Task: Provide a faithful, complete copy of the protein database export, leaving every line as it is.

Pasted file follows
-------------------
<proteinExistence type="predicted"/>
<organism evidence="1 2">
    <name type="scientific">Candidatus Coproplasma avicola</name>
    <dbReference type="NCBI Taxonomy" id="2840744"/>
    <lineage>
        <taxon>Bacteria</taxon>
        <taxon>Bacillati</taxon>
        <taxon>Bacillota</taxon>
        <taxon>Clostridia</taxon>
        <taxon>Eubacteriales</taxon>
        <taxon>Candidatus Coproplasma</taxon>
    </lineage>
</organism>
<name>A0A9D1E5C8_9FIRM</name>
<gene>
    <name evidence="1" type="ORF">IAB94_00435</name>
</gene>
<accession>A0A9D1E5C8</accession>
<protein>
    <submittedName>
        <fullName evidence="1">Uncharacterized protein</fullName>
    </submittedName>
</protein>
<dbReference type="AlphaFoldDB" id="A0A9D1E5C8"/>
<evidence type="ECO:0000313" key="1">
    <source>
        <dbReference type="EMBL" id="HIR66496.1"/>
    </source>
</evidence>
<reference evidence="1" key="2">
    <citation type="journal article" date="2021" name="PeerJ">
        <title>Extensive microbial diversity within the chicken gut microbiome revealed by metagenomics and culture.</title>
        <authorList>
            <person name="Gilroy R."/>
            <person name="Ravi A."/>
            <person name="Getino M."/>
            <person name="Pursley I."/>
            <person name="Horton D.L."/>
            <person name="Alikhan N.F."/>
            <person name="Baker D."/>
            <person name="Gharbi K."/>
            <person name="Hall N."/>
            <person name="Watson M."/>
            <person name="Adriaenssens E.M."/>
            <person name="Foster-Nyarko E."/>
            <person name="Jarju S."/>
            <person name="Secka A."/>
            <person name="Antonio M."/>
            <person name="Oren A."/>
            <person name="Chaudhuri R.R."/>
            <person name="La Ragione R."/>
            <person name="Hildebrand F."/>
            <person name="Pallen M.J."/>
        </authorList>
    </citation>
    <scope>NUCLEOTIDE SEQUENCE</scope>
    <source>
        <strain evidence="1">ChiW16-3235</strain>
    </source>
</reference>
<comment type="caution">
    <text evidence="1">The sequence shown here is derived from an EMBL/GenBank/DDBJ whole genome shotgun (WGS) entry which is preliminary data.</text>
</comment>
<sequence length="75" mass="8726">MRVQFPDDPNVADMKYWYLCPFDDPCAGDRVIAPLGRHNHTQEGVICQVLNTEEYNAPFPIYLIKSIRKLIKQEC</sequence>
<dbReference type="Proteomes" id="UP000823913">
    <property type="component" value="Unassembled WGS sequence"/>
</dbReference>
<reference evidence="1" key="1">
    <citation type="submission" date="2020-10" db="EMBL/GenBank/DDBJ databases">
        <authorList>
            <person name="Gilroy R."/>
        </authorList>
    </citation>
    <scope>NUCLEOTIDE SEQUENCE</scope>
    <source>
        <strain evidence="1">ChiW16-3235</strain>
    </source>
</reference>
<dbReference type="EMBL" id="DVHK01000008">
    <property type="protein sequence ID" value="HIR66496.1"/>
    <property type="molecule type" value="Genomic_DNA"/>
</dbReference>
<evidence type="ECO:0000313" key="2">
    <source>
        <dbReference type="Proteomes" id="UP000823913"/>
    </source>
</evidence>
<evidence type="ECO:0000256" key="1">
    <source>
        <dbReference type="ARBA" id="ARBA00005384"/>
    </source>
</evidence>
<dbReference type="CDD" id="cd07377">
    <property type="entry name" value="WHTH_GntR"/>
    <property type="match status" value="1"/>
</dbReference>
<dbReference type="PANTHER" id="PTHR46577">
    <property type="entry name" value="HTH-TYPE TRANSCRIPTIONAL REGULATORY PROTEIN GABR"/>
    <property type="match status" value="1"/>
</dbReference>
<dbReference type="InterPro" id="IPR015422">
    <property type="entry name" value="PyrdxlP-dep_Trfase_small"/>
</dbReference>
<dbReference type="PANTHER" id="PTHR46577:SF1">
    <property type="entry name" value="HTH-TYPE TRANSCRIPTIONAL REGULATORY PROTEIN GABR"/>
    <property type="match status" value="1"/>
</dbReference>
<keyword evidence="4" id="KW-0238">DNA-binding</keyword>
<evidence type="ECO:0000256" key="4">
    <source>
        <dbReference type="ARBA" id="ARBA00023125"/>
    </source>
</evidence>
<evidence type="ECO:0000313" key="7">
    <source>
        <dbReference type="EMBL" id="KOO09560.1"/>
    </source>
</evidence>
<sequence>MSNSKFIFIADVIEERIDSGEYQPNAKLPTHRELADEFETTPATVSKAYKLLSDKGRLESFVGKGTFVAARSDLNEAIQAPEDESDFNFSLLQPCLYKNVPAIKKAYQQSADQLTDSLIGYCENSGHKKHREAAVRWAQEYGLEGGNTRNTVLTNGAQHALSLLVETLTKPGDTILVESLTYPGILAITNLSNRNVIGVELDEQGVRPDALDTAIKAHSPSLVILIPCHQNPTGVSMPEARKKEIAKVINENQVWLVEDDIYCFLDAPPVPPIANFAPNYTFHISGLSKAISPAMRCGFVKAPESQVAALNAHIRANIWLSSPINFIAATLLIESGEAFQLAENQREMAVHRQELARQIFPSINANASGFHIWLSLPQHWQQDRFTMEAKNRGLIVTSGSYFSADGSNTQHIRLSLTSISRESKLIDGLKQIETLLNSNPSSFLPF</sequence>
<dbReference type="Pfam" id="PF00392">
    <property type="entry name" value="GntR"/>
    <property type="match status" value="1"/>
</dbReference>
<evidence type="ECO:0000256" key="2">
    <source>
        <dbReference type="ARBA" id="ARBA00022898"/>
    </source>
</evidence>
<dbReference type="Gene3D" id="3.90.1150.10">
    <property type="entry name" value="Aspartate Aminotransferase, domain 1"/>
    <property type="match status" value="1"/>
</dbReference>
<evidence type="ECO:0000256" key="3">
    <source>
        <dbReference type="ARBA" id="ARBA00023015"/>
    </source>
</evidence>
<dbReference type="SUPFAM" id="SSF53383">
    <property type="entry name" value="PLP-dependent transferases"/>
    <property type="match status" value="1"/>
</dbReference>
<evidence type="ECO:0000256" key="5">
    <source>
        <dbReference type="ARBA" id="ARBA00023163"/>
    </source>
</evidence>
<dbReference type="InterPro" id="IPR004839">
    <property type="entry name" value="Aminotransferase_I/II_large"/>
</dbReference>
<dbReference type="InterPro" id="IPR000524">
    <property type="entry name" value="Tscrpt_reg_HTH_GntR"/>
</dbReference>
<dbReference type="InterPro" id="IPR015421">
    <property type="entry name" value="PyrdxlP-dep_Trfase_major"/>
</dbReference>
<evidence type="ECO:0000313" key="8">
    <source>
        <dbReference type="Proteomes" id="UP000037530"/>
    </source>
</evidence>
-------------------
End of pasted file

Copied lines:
<proteinExistence type="predicted"/>
<organism evidence="1 2">
    <name type="scientific">Candidatus Coproplasma avicola</name>
    <dbReference type="NCBI Taxonomy" id="2840744"/>
    <lineage>
        <taxon>Bacteria</taxon>
        <taxon>Bacillati</taxon>
        <taxon>Bacillota</taxon>
        <taxon>Clostridia</taxon>
        <taxon>Eubacteriales</taxon>
        <taxon>Candidatus Coproplasma</taxon>
    </lineage>
</organism>
<name>A0A9D1E5C8_9FIRM</name>
<gene>
    <name evidence="1" type="ORF">IAB94_00435</name>
</gene>
<accession>A0A9D1E5C8</accession>
<protein>
    <submittedName>
        <fullName evidence="1">Uncharacterized protein</fullName>
    </submittedName>
</protein>
<dbReference type="AlphaFoldDB" id="A0A9D1E5C8"/>
<evidence type="ECO:0000313" key="1">
    <source>
        <dbReference type="EMBL" id="HIR66496.1"/>
    </source>
</evidence>
<reference evidence="1" key="2">
    <citation type="journal article" date="2021" name="PeerJ">
        <title>Extensive microbial diversity within the chicken gut microbiome revealed by metagenomics and culture.</title>
        <authorList>
            <person name="Gilroy R."/>
            <person name="Ravi A."/>
            <person name="Getino M."/>
            <person name="Pursley I."/>
            <person name="Horton D.L."/>
            <person name="Alikhan N.F."/>
            <person name="Baker D."/>
            <person name="Gharbi K."/>
            <person name="Hall N."/>
            <person name="Watson M."/>
            <person name="Adriaenssens E.M."/>
            <person name="Foster-Nyarko E."/>
            <person name="Jarju S."/>
            <person name="Secka A."/>
            <person name="Antonio M."/>
            <person name="Oren A."/>
            <person name="Chaudhuri R.R."/>
            <person name="La Ragione R."/>
            <person name="Hildebrand F."/>
            <person name="Pallen M.J."/>
        </authorList>
    </citation>
    <scope>NUCLEOTIDE SEQUENCE</scope>
    <source>
        <strain evidence="1">ChiW16-3235</strain>
    </source>
</reference>
<comment type="caution">
    <text evidence="1">The sequence shown here is derived from an EMBL/GenBank/DDBJ whole genome shotgun (WGS) entry which is preliminary data.</text>
</comment>
<sequence length="75" mass="8726">MRVQFPDDPNVADMKYWYLCPFDDPCAGDRVIAPLGRHNHTQEGVICQVLNTEEYNAPFPIYLIKSIRKLIKQEC</sequence>
<dbReference type="Proteomes" id="UP000823913">
    <property type="component" value="Unassembled WGS sequence"/>
</dbReference>
<reference evidence="1" key="1">
    <citation type="submission" date="2020-10" db="EMBL/GenBank/DDBJ databases">
        <authorList>
            <person name="Gilroy R."/>
        </authorList>
    </citation>
    <scope>NUCLEOTIDE SEQUENCE</scope>
    <source>
        <strain evidence="1">ChiW16-3235</strain>
    </source>
</reference>
<dbReference type="EMBL" id="DVHK01000008">
    <property type="protein sequence ID" value="HIR66496.1"/>
    <property type="molecule type" value="Genomic_DNA"/>
</dbReference>
<evidence type="ECO:0000313" key="2">
    <source>
        <dbReference type="Proteomes" id="UP000823913"/>
    </source>
</evidence>
<evidence type="ECO:0000256" key="1">
    <source>
        <dbReference type="ARBA" id="ARBA00005384"/>
    </source>
</evidence>
<dbReference type="CDD" id="cd07377">
    <property type="entry name" value="WHTH_GntR"/>
    <property type="match status" value="1"/>
</dbReference>
<dbReference type="PANTHER" id="PTHR46577">
    <property type="entry name" value="HTH-TYPE TRANSCRIPTIONAL REGULATORY PROTEIN GABR"/>
    <property type="match status" value="1"/>
</dbReference>
<dbReference type="InterPro" id="IPR015422">
    <property type="entry name" value="PyrdxlP-dep_Trfase_small"/>
</dbReference>
<dbReference type="PANTHER" id="PTHR46577:SF1">
    <property type="entry name" value="HTH-TYPE TRANSCRIPTIONAL REGULATORY PROTEIN GABR"/>
    <property type="match status" value="1"/>
</dbReference>
<keyword evidence="4" id="KW-0238">DNA-binding</keyword>
<evidence type="ECO:0000256" key="4">
    <source>
        <dbReference type="ARBA" id="ARBA00023125"/>
    </source>
</evidence>
<evidence type="ECO:0000313" key="7">
    <source>
        <dbReference type="EMBL" id="KOO09560.1"/>
    </source>
</evidence>
<sequence>MSNSKFIFIADVIEERIDSGEYQPNAKLPTHRELADEFETTPATVSKAYKLLSDKGRLESFVGKGTFVAARSDLNEAIQAPEDESDFNFSLLQPCLYKNVPAIKKAYQQSADQLTDSLIGYCENSGHKKHREAAVRWAQEYGLEGGNTRNTVLTNGAQHALSLLVETLTKPGDTILVESLTYPGILAITNLSNRNVIGVELDEQGVRPDALDTAIKAHSPSLVILIPCHQNPTGVSMPEARKKEIAKVINENQVWLVEDDIYCFLDAPPVPPIANFAPNYTFHISGLSKAISPAMRCGFVKAPESQVAALNAHIRANIWLSSPINFIAATLLIESGEAFQLAENQREMAVHRQELARQIFPSINANASGFHIWLSLPQHWQQDRFTMEAKNRGLIVTSGSYFSADGSNTQHIRLSLTSISRESKLIDGLKQIETLLNSNPSSFLPF</sequence>
<dbReference type="Pfam" id="PF00392">
    <property type="entry name" value="GntR"/>
    <property type="match status" value="1"/>
</dbReference>
<evidence type="ECO:0000256" key="2">
    <source>
        <dbReference type="ARBA" id="ARBA00022898"/>
    </source>
</evidence>
<dbReference type="Gene3D" id="3.90.1150.10">
    <property type="entry name" value="Aspartate Aminotransferase, domain 1"/>
    <property type="match status" value="1"/>
</dbReference>
<evidence type="ECO:0000256" key="3">
    <source>
        <dbReference type="ARBA" id="ARBA00023015"/>
    </source>
</evidence>
<dbReference type="SUPFAM" id="SSF53383">
    <property type="entry name" value="PLP-dependent transferases"/>
    <property type="match status" value="1"/>
</dbReference>
<evidence type="ECO:0000256" key="5">
    <source>
        <dbReference type="ARBA" id="ARBA00023163"/>
    </source>
</evidence>
<dbReference type="InterPro" id="IPR004839">
    <property type="entry name" value="Aminotransferase_I/II_large"/>
</dbReference>
<dbReference type="InterPro" id="IPR000524">
    <property type="entry name" value="Tscrpt_reg_HTH_GntR"/>
</dbReference>
<dbReference type="InterPro" id="IPR015421">
    <property type="entry name" value="PyrdxlP-dep_Trfase_major"/>
</dbReference>
<evidence type="ECO:0000313" key="8">
    <source>
        <dbReference type="Proteomes" id="UP000037530"/>
    </source>
</evidence>